By Tracy Rericha
Around mid-May in Rochester, the sight I anticipate most at the market is that of the first rhubarb. Those lovely pink stalks are a sure sign that spring is coming to a close and warmer days are on their way, kicking off a new growing season and with it, a new preserving season as well. My first canning project is usually rhubarb jam, which on its own is wonderfully tart and makes a lovely spread that I find perfect for spooning over the top of warm scones. If I’m lucky though, I’ll sometimes find a few bags of last summer’s strawberries tucked away in the freezer, and I’ll jump into summer early by making one of my very favorite jams – the classic combination of strawberry and rhubarb.
I firmly believe that you can never go wrong with the classics, and this delightfully sweet and tart spread never disappoints. I love to stir it into my steel-cut oats in the morning, or use it to make my own homemade fruit-on-the-bottom yogurt.
3 cups chopped strawberries
3 cups chopped rhubarb
4 tablespoons lemon juice
1 3/4 ounces powdered pectin
5 cups sugar
In a large pot, combine the strawberries and rhubarb. Crush the mixture together and add in the lemon juice. Bring the mixture to a boil and let simmer, stirring frequently, until the rhubarb breaks down.
In the meantime, prepare your canning supplies. Fill a large pot with hot water and bring up the temperature of the empty glass jars by letting them sit in the simmering water for several minutes. Heat a few cups of water in a small saucepan for the lids, so that the sealing compound on them begins to soften. Stir the pectin into the fruit mixture and stir until it dissolves completely. Bring the mixture back to a boil, and then add in the sugar all at once. Boil hard for a minute longer. Skim off any foam and ladle the hot jam into the warm jars, leaving 1/4″ headspace. Place the lids and bands on top, screwing on the bands until fingertip-tight. Place the full jars back into the boiling water and process 10 minutes.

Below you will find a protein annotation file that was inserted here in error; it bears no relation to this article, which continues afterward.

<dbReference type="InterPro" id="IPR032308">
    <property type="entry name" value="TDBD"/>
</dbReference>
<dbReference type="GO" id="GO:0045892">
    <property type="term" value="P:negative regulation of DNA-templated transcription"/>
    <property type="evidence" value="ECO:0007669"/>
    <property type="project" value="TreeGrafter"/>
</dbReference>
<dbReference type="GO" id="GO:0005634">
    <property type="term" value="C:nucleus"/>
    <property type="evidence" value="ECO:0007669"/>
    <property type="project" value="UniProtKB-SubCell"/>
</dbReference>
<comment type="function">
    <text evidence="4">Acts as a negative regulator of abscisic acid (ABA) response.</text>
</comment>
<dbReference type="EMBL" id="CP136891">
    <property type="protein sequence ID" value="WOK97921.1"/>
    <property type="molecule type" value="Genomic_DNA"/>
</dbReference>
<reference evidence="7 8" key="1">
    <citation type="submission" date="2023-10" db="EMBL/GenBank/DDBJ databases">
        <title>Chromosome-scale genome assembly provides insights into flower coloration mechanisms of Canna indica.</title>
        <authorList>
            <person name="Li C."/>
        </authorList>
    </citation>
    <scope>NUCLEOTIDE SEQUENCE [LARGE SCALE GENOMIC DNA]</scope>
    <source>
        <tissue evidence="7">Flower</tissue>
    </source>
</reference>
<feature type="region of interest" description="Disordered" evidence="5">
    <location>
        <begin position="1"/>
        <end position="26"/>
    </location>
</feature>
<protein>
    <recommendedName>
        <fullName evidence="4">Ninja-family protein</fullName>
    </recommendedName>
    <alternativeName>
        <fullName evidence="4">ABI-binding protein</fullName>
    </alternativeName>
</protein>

Remove the jars from the water and place them on a towel to cool. The seals should suck down (you should hear a popping noise as they do). Refrigerate any jars that didn’t seal. Store the rest in a cool, dark place. Makes 7-8 eight-ounce (half pint) jars.
Getting Started with Canning
When I began my jam-making adventure, the first step I took was to compile some resources on canning. The Ball Complete Book of Home Preserving was at the top of my list, as it includes a variety of recipes for all sorts of preserves. When it comes to canning, it’s important to make sure that you always follow a recipe from a trusted source, especially when you’re getting started – you don’t want to end up with spoiled food, or worse, make someone sick. If you’d like to know more about the science behind canning, the USDA Food Preservation and Home Canning guidelines are a great place to start. Their canning book, So Easy to Preserve, can be ordered via printable form on the University of Georgia’s website at http://setp.uga.edu/. It currently runs you about $18, and has all of the USDA’s latest and greatest information on safe home food preservation. Happy canning!